Scientific NameApium graveolens var. rapaceum Miller, (Umbelliferae family)
Common nameApium, marsh parsley, smallage, wild celery.
Varieties and seasons
In Europe, four countries nearly produce the whole production of celeriac: France, the Netherlands, Germany and Belgium.
Celeriac has a fleshy root, eaten raw or cooked.
Celeriac is a vegetable with one of the longest culinary histories in Europe.
There is a difference between early celeriac and autumn celeriac.
The first, grown in varieties such as Alba, Ajax, Blanc de Rueil, Géant Danois, Ofir and Subliem, is characterised by a "root" which is round, regular, dense and weighs around a kilogramme.
Autumn celeriac, also called "seasonal " has a larger root, around 1.5 kg in some varieties, such as Cobra, Diamant, Mentor, Monarch, Névé, Niva.
Celeriac is sold in a wide variety of forms: fresh (knob celery root or grated), tinned or frozen (puree form).
Nutritional values (per 100 g)
*Ciqual 2013 **Recommended Daily Intake
Celeriac contains very few calories : enjoying a high water content, it is also rich in fibre, since it is composed essentially of cellulose and hemicellulose. These fibres not only ensure regular bowel movements, but also help to regulate the absorption of nutrients. They are particularly useful to prevent munchies ans snacks.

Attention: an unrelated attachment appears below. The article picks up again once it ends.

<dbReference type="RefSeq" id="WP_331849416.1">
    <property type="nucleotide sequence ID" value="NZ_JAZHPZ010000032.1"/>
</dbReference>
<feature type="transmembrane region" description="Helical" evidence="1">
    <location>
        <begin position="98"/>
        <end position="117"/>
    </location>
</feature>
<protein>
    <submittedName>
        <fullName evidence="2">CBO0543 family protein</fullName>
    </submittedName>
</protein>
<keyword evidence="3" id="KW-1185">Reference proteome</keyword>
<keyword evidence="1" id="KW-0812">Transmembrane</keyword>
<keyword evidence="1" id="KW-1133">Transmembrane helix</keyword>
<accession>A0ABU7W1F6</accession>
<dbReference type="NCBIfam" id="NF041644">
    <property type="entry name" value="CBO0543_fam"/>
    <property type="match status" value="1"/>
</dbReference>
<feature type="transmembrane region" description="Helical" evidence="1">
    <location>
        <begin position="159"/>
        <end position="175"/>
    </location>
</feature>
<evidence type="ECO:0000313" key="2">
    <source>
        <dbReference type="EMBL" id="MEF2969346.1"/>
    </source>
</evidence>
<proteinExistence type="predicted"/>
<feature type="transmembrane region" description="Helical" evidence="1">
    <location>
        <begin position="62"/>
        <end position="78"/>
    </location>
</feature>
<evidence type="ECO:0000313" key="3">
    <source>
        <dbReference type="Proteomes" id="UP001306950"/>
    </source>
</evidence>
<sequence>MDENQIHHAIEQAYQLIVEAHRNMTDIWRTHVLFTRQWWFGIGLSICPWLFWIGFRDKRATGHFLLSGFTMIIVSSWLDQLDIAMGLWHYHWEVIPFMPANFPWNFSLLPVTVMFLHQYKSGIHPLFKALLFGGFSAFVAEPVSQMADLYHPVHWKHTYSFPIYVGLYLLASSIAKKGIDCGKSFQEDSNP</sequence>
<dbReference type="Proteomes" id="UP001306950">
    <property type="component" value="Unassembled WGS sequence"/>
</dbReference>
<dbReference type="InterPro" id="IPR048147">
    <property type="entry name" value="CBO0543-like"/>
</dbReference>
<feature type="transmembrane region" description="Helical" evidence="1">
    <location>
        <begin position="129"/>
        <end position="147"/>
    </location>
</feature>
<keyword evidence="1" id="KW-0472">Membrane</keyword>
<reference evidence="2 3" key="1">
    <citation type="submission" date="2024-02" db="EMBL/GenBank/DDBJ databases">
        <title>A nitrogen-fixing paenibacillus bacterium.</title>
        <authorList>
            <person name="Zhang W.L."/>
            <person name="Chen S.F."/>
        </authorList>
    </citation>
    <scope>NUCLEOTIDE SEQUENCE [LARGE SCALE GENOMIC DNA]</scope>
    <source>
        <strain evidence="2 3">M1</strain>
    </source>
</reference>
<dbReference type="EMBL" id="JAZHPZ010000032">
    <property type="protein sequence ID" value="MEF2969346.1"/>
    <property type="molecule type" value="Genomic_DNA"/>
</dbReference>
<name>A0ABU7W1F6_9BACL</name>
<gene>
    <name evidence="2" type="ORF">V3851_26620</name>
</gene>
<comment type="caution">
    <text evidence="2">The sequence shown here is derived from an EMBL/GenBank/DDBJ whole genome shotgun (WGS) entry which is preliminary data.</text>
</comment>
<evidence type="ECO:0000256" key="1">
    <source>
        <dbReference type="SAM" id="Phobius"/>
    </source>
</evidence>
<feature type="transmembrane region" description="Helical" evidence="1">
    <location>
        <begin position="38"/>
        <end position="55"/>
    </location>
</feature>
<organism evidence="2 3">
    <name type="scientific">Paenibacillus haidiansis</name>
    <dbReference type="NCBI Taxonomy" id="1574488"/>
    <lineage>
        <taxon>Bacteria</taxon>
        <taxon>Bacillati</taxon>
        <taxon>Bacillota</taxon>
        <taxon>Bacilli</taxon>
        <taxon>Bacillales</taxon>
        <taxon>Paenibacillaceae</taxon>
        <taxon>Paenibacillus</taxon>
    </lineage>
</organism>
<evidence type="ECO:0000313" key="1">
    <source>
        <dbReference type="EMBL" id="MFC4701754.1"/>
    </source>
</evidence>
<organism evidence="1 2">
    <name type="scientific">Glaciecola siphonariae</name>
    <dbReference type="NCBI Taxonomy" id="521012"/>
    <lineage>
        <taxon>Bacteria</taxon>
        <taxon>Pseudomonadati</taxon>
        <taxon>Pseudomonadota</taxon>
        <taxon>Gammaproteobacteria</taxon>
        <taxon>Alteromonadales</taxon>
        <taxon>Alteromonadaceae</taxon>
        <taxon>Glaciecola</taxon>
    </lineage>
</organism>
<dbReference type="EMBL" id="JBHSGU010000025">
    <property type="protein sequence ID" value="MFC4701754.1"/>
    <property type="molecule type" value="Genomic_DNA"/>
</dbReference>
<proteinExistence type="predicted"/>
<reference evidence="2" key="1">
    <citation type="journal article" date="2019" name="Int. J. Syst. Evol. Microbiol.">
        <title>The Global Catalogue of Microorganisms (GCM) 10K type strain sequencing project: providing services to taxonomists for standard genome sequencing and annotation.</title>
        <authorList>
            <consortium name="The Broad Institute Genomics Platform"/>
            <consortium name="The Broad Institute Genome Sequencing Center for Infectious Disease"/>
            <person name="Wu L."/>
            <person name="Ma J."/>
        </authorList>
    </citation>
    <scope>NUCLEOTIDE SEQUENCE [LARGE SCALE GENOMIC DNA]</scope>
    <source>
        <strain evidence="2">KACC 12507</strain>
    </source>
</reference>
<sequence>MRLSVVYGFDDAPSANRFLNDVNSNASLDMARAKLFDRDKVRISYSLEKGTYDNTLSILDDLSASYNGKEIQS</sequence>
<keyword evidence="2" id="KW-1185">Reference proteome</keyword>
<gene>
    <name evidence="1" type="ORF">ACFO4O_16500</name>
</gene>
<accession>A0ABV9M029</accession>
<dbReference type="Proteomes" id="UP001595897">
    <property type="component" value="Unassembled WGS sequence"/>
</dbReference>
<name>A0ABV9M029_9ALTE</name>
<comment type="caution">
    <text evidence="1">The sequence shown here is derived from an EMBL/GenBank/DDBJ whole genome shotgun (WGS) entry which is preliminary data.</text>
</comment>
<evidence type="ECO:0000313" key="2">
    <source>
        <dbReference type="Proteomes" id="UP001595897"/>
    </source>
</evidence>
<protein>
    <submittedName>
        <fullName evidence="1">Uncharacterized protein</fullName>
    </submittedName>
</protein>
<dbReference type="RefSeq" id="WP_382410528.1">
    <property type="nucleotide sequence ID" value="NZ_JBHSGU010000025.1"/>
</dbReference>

Celeriac is rich in potassium and contains vitamin C and vitamin B9/Folacin. It is appetizing, diuretic, cleansing, anti-rheumatic and a real pick-me-up. The juice of celeriac is thought to help the healing process when applied directly on a compress.
When it comes to portions...?
- a child portion: four tablespoons of grated celeriac
- an adult portion: one medium ladle of grated celeriac
Cooking and nutrition: tasty combinations
- Celeriac puree with grated gruyere. Very little salt is need for this dish - celeriac is already rich in sodium. This puree is a balanced dish, thanks to the added milk and cheese, and always a hit with kids. For an even milder taste, just add a potato.
- Mussels in white wine with celeriac: the aniseed notes of the celeriac give a punch to the iodized flavour of mussels and other seafood. The vitamin C in celeriac helps the body absorb the iron found in large quantities in seafood.